Are You Setting SMART Goals?

Training Tips


Warm Up
High Knees 
Marching Skips 
Standing Hip Circles 
Heel to Butt 
Cradle Holds 
Squat to Stand 
Reverse Lunge to OH Reach 
Lateral Lunge 
Inchworm to Push Up 
Strider w/ Rotation 
Mountain Climbers 
35 seconds work/ 5 seconds rest 
Core (5-Minutes)
1a) Sprinter Sit Up
1b) Curl Up
1c) Glute Bridge
30 sec work/ 5 sec rest
Strength (16-Minutes)
2a) DB Front Squat/ BW Squat
2b) DB Curl & Press/ Push Up
2c) DB Lunge w/ Reach/ BW Lunge
2d) DB Bent Over Row/ Plank w/ Row
35 sec work/ 25 sec rest
2-Minutes Rest
Conditioning (16-Minutes)
3a) Lateral Shuffles
3b) High Knees
3c) Jumping Jacks
3d) Plank
40 sec work / 20 sec rest
Cooldown (5-Minutes)

What are SMART Goals?

SMART Goals stand for:

Specific – A specific goal has a much greater chance of being accomplished than a general goal. To set specific goals ask yourself the following questions:

Who: Who is involved?
What: What do I want to accomplish?
Where: Identify a location.
When: Establish a time frame.
Why: Specific reasons, purpose or benefits of accomplishing the goal.

EXAMPLE: A general goal would be, “Lose weight” But a specific goal would say, “Lose 20lbs and drop 3 dress sizes by working out 5 days per week and eating healthy.”

Your goal should clearly emphasize what you want to happen which will help keep you focused on your end result.

Measurable – Your goals must be measurable in order to achieve it. If you don’t know where you started, you will never know if you are on track to achieving your goal. The first thing to do is establish concrete criteria for measuring progress toward the attainment of each goal you set. When you measure your progress, you stay on track, reach your target dates, and experience small achievement as you see your numbers change, which will help you to stay motivated to continue your efforts to reaching your desired goals.

To determine if your goal is measurable, ask questions such as the following questions:

How much?
How many?
How will I know when it is accomplished?

I once heard someone say, If you can’t measure it, you can’t manage it. Here is a following template that we use with our personal training clients to monitor their progress. You can download it to your computer and use it to measure your own progress.

Click Here to Download the Progress Report

Attainable – Your goals need to be attainable. For instance, if you aim to lose 20lbs in one week, we all know that there isn’t a healthy way to achieve that. However, if you set a goal for yourself to lose 1-2lbs a week for 12 weeks and commit to it, in a few weeks when your see your body starting to change it will keep you motivate and focused on losing that 20lbs.

If you set goals that are too far out of your reach, the chances are you will never commit to doing because you will get frustrated if you don’t see progress right away. Although you may start with the best of intentions, the knowledge that it’s too much for you means your subconscious will keep reminding you of this fact and will stop you from ever giving it your best.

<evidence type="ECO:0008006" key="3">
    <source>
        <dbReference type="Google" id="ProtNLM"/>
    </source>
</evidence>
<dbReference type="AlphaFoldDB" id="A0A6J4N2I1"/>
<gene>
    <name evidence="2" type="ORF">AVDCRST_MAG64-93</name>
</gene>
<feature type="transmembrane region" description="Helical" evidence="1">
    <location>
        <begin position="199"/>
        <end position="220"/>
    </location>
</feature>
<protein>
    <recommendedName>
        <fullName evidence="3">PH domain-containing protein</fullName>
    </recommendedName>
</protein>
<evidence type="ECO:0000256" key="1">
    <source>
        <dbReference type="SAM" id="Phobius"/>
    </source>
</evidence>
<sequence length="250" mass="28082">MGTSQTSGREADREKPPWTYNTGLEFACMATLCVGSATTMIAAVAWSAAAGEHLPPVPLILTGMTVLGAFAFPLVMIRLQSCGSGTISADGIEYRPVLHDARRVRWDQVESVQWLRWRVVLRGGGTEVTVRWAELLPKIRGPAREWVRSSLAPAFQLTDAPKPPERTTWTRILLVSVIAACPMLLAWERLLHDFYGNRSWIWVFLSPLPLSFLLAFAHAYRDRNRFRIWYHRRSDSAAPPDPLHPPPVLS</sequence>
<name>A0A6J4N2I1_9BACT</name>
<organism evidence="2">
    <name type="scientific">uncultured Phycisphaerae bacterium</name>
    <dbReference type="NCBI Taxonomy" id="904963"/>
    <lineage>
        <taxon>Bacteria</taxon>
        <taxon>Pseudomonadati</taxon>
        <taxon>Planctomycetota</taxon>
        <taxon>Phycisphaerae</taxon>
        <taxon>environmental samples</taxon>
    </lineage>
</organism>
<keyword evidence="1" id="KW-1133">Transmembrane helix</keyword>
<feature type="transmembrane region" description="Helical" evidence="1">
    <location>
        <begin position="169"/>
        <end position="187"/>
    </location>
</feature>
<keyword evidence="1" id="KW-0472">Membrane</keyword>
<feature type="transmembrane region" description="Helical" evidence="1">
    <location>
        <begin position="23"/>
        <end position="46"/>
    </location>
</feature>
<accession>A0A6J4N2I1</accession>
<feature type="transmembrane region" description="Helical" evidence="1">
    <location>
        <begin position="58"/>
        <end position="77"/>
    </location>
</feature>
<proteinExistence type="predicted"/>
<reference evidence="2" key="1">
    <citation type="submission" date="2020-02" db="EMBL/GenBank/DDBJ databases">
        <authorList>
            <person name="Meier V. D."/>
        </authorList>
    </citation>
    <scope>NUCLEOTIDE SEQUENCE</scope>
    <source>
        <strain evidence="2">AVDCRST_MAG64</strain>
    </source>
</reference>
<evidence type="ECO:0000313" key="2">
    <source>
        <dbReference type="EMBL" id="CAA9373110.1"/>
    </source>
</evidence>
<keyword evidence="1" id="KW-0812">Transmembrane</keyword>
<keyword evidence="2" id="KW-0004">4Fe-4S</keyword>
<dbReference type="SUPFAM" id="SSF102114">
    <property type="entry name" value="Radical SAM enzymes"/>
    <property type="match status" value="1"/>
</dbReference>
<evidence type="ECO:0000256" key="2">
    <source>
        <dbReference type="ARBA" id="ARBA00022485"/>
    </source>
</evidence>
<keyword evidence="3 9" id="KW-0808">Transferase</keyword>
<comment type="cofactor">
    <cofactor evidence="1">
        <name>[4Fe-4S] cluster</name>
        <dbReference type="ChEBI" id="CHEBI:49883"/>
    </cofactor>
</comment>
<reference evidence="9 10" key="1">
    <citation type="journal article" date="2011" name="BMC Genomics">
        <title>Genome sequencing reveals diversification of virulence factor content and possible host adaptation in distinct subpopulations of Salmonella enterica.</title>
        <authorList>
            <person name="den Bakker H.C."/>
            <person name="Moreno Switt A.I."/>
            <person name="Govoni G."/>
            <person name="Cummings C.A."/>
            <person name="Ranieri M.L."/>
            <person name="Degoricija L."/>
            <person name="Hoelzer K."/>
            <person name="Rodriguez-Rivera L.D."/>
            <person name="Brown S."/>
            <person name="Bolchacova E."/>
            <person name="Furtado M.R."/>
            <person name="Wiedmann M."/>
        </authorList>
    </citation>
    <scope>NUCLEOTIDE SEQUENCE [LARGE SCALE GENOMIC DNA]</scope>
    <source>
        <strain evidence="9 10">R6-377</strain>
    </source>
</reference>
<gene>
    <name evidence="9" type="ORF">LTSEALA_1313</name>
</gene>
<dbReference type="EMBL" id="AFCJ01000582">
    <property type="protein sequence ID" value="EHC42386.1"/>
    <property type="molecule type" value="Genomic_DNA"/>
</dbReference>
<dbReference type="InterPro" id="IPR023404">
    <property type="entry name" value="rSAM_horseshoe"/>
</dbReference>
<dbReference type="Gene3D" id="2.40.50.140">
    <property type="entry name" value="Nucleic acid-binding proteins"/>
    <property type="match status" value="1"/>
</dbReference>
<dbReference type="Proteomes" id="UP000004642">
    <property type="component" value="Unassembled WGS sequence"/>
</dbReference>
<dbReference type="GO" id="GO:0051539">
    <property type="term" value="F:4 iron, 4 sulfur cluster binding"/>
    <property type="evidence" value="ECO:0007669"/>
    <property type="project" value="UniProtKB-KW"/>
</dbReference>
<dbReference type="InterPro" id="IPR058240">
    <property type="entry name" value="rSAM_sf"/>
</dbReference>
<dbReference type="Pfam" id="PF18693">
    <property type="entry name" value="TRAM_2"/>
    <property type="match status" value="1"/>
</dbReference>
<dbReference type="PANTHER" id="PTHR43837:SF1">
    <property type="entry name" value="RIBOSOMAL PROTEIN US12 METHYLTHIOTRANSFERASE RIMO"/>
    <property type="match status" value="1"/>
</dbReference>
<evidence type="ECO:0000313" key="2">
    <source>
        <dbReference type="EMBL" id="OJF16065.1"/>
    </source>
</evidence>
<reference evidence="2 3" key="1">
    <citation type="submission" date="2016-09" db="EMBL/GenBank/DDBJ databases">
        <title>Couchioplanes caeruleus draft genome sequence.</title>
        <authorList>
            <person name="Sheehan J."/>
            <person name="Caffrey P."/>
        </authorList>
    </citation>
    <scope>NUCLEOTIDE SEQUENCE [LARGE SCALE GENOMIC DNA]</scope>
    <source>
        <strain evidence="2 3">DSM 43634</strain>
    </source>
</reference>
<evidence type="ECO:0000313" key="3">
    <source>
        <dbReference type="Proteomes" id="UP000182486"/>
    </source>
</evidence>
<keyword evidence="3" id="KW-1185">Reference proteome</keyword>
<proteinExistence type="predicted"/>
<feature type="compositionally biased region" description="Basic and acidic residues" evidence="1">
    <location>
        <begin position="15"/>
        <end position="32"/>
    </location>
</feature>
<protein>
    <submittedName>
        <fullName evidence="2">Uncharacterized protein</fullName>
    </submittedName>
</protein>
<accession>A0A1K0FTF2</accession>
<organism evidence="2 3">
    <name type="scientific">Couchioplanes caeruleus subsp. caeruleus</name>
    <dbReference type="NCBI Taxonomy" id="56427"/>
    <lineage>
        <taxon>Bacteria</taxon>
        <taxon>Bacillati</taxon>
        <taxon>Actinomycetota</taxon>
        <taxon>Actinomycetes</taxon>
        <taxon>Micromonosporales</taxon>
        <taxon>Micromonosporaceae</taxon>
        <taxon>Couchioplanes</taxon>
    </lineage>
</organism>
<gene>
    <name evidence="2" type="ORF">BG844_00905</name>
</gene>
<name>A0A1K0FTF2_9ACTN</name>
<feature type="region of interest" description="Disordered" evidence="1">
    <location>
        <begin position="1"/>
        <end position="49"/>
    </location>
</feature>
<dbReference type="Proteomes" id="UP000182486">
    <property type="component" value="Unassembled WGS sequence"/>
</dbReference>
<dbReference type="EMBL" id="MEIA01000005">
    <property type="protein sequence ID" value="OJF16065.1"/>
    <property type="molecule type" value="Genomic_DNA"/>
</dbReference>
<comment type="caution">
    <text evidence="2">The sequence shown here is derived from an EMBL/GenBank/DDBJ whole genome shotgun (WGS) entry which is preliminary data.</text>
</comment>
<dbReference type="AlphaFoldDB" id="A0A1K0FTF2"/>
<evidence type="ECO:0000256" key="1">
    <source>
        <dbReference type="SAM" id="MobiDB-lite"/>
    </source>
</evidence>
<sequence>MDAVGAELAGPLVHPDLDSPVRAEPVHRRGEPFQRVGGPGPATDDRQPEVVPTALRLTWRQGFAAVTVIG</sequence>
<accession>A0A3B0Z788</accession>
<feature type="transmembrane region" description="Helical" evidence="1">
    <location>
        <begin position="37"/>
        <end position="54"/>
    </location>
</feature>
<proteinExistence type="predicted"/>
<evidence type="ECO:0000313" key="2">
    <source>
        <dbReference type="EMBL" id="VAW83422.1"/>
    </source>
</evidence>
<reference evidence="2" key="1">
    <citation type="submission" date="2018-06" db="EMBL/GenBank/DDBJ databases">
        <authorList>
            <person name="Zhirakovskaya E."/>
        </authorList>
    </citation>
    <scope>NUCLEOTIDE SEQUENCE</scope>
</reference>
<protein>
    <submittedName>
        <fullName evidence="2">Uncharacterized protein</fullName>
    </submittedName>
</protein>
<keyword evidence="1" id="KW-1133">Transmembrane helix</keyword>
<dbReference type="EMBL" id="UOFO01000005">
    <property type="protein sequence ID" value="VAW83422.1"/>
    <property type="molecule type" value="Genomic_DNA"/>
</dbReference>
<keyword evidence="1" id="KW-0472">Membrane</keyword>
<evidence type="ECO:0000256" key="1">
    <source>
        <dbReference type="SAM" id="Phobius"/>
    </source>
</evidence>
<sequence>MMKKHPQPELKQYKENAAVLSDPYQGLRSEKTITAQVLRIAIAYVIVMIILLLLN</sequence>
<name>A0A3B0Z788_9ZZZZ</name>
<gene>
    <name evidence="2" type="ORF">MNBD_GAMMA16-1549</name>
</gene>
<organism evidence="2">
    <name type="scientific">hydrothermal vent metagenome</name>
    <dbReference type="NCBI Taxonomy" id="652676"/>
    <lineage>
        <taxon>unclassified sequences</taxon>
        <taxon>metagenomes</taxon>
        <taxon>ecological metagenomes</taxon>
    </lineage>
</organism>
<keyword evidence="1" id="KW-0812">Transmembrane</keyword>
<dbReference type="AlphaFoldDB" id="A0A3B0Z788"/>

Once you identify your specific and attainable goals, you need to figure out a way to make them happen. You need to develop the attitude, ability, and skills, you need to achieve them. You can attain most any goal you set when you wisely create a plan and establish a time frame that allows you to carry out your plan. You may find that some goals that may have seemed too far away and out of reach eventually seem more attainable when you have a plan to follow.

Realistic – Your goal must be something you truly believe that you can accomplish.  A realistic goal should be something that you have to work towards achieving and may push your skills and knowledge, but it shouldn’t be something that breaks you before you accomplish it.

Again I am going to use the goal of trying to lose 20lbs in one week.  We all know that there is no healthy way to achieve this and the chances are that if you try you will get half way through the week and quit because the changes are not coming fast enough.  However, if you take the same goal of losing 20lbs and commit to doing it over a 12 week period of time aiming to lose 1-2lbs a week for 12 weeks, your chances of being successful are much more likely and when your see your body starting to change after a few weeks it will keep you motivated and focused on the end results.

Timely – It’s important to set a realistic time frame to achieving your goal. With no time frame there is no sense of urgency.

If you want to lose 20 lbs, when do you want to lose it by? I’ll get there “Someday” doesn’t cut it!

But if you have a deadline to get it done, you will find a way to get there. How many times have you had a deadline to get a project done at work or at school? You always found a way to get it done right? Heck, I can remember pulling all nighters in college the night before a big paper was due because I HAD to do it before the deadline.

When you plan your goals set a deadline and work backwards and create a plan for yourself to get there. If you don’t set a deadline, your commitment will be too vague and you never will get around to achieving your goal because there is always a sense that you can start at any time. How many times have you said, “I’ll wait till Monday to start” or “I’ll do it tomorrow?” Did you ever end up doing it?

Without a deadline, there’s no sense of urgency to start taking action now.

2011 is a New Year and a change to create a new you, I would love to hear what your SMART Goals are for 2011, please post a comment below

About the author 

Coach Ben

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